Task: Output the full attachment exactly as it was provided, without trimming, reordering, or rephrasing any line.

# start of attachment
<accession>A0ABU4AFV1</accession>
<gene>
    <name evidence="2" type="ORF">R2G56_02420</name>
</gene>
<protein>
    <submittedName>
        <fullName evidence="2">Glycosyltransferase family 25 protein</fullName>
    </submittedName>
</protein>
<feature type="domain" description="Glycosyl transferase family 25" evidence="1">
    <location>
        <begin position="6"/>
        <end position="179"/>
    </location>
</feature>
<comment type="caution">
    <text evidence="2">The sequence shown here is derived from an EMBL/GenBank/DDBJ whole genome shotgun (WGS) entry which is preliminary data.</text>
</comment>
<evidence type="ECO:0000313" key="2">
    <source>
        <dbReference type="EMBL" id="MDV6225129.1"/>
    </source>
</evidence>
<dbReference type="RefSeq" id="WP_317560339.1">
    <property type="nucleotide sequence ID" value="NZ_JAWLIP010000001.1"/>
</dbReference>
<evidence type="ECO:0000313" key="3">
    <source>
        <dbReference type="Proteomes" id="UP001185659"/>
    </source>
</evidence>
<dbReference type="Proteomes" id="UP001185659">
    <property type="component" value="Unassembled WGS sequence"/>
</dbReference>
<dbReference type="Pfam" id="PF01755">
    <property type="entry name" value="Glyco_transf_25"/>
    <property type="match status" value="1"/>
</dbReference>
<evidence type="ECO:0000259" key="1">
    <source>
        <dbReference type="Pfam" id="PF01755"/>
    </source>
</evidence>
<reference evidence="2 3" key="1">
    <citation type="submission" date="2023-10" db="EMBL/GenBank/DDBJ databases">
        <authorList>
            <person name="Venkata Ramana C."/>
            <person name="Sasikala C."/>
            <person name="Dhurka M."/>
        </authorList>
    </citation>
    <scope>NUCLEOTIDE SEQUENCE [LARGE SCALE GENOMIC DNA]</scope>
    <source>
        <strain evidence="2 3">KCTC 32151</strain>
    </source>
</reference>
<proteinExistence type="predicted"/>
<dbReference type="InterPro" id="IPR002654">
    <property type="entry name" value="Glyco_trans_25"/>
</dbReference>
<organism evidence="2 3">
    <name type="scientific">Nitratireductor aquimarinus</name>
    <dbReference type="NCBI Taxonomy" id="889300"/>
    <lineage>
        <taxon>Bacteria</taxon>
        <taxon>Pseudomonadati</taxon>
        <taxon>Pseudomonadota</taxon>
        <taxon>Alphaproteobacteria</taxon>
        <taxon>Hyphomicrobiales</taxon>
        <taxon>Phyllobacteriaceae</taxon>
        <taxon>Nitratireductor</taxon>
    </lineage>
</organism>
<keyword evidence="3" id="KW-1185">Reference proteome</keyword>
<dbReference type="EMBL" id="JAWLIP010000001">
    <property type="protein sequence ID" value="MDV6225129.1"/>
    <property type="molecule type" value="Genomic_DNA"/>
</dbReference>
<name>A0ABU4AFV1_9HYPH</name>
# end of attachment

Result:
<accession>A0ABU4AFV1</accession>
<gene>
    <name evidence="2" type="ORF">R2G56_02420</name>
</gene>
<protein>
    <submittedName>
        <fullName evidence="2">Glycosyltransferase family 25 protein</fullName>
    </submittedName>
</protein>
<feature type="domain" description="Glycosyl transferase family 25" evidence="1">
    <location>
        <begin position="6"/>
        <end position="179"/>
    </location>
</feature>
<comment type="caution">
    <text evidence="2">The sequence shown here is derived from an EMBL/GenBank/DDBJ whole genome shotgun (WGS) entry which is preliminary data.</text>
</comment>
<evidence type="ECO:0000313" key="2">
    <source>
        <dbReference type="EMBL" id="MDV6225129.1"/>
    </source>
</evidence>
<dbReference type="RefSeq" id="WP_317560339.1">
    <property type="nucleotide sequence ID" value="NZ_JAWLIP010000001.1"/>
</dbReference>
<evidence type="ECO:0000313" key="3">
    <source>
        <dbReference type="Proteomes" id="UP001185659"/>
    </source>
</evidence>
<dbReference type="Proteomes" id="UP001185659">
    <property type="component" value="Unassembled WGS sequence"/>
</dbReference>
<dbReference type="Pfam" id="PF01755">
    <property type="entry name" value="Glyco_transf_25"/>
    <property type="match status" value="1"/>
</dbReference>
<evidence type="ECO:0000259" key="1">
    <source>
        <dbReference type="Pfam" id="PF01755"/>
    </source>
</evidence>
<reference evidence="2 3" key="1">
    <citation type="submission" date="2023-10" db="EMBL/GenBank/DDBJ databases">
        <authorList>
            <person name="Venkata Ramana C."/>
            <person name="Sasikala C."/>
            <person name="Dhurka M."/>
        </authorList>
    </citation>
    <scope>NUCLEOTIDE SEQUENCE [LARGE SCALE GENOMIC DNA]</scope>
    <source>
        <strain evidence="2 3">KCTC 32151</strain>
    </source>
</reference>
<proteinExistence type="predicted"/>
<dbReference type="InterPro" id="IPR002654">
    <property type="entry name" value="Glyco_trans_25"/>
</dbReference>
<organism evidence="2 3">
    <name type="scientific">Nitratireductor aquimarinus</name>
    <dbReference type="NCBI Taxonomy" id="889300"/>
    <lineage>
        <taxon>Bacteria</taxon>
        <taxon>Pseudomonadati</taxon>
        <taxon>Pseudomonadota</taxon>
        <taxon>Alphaproteobacteria</taxon>
        <taxon>Hyphomicrobiales</taxon>
        <taxon>Phyllobacteriaceae</taxon>
        <taxon>Nitratireductor</taxon>
    </lineage>
</organism>
<keyword evidence="3" id="KW-1185">Reference proteome</keyword>
<dbReference type="EMBL" id="JAWLIP010000001">
    <property type="protein sequence ID" value="MDV6225129.1"/>
    <property type="molecule type" value="Genomic_DNA"/>
</dbReference>
<name>A0ABU4AFV1_9HYPH</name>